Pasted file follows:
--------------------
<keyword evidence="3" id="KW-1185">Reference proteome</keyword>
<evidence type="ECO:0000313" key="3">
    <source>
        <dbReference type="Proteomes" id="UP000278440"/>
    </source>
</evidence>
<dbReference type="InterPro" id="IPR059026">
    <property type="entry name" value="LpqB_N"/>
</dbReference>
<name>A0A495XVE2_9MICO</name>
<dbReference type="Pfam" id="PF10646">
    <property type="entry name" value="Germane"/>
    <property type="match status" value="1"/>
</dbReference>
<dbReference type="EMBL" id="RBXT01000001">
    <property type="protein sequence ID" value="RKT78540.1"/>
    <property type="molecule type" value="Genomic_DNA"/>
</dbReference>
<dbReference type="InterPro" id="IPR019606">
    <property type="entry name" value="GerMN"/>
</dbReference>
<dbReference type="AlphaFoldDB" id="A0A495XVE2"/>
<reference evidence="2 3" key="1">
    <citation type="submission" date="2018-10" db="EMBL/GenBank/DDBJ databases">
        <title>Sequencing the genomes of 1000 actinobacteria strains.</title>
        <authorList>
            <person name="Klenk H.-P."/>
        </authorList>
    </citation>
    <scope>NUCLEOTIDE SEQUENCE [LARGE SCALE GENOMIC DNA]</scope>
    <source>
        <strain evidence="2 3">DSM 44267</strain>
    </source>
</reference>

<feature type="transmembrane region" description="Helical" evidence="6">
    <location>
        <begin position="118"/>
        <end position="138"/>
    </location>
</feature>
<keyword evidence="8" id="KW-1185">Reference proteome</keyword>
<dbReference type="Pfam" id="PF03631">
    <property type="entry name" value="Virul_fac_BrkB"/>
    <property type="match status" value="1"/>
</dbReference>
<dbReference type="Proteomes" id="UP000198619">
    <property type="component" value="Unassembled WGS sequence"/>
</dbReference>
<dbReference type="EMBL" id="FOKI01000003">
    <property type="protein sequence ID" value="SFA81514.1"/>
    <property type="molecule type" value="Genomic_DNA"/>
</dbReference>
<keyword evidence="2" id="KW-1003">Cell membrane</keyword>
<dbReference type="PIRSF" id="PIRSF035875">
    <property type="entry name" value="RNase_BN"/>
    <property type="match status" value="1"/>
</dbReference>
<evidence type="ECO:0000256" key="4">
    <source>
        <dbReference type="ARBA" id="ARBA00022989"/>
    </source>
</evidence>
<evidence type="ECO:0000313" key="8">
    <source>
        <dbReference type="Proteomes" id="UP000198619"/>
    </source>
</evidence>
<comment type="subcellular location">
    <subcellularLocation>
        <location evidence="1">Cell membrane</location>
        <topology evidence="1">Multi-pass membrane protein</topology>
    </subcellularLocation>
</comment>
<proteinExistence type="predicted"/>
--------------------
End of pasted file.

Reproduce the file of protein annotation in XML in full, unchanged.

<keyword evidence="3" id="KW-1185">Reference proteome</keyword>
<evidence type="ECO:0000313" key="3">
    <source>
        <dbReference type="Proteomes" id="UP000278440"/>
    </source>
</evidence>
<dbReference type="InterPro" id="IPR059026">
    <property type="entry name" value="LpqB_N"/>
</dbReference>
<name>A0A495XVE2_9MICO</name>
<dbReference type="Pfam" id="PF10646">
    <property type="entry name" value="Germane"/>
    <property type="match status" value="1"/>
</dbReference>
<dbReference type="EMBL" id="RBXT01000001">
    <property type="protein sequence ID" value="RKT78540.1"/>
    <property type="molecule type" value="Genomic_DNA"/>
</dbReference>
<dbReference type="InterPro" id="IPR019606">
    <property type="entry name" value="GerMN"/>
</dbReference>
<dbReference type="AlphaFoldDB" id="A0A495XVE2"/>
<reference evidence="2 3" key="1">
    <citation type="submission" date="2018-10" db="EMBL/GenBank/DDBJ databases">
        <title>Sequencing the genomes of 1000 actinobacteria strains.</title>
        <authorList>
            <person name="Klenk H.-P."/>
        </authorList>
    </citation>
    <scope>NUCLEOTIDE SEQUENCE [LARGE SCALE GENOMIC DNA]</scope>
    <source>
        <strain evidence="2 3">DSM 44267</strain>
    </source>
</reference>

<feature type="transmembrane region" description="Helical" evidence="6">
    <location>
        <begin position="118"/>
        <end position="138"/>
    </location>
</feature>
<keyword evidence="8" id="KW-1185">Reference proteome</keyword>
<dbReference type="Pfam" id="PF03631">
    <property type="entry name" value="Virul_fac_BrkB"/>
    <property type="match status" value="1"/>
</dbReference>
<dbReference type="Proteomes" id="UP000198619">
    <property type="component" value="Unassembled WGS sequence"/>
</dbReference>
<dbReference type="EMBL" id="FOKI01000003">
    <property type="protein sequence ID" value="SFA81514.1"/>
    <property type="molecule type" value="Genomic_DNA"/>
</dbReference>
<keyword evidence="2" id="KW-1003">Cell membrane</keyword>
<dbReference type="PIRSF" id="PIRSF035875">
    <property type="entry name" value="RNase_BN"/>
    <property type="match status" value="1"/>
</dbReference>
<evidence type="ECO:0000256" key="4">
    <source>
        <dbReference type="ARBA" id="ARBA00022989"/>
    </source>
</evidence>
<evidence type="ECO:0000313" key="8">
    <source>
        <dbReference type="Proteomes" id="UP000198619"/>
    </source>
</evidence>
<comment type="subcellular location">
    <subcellularLocation>
        <location evidence="1">Cell membrane</location>
        <topology evidence="1">Multi-pass membrane protein</topology>
    </subcellularLocation>
</comment>
<proteinExistence type="predicted"/>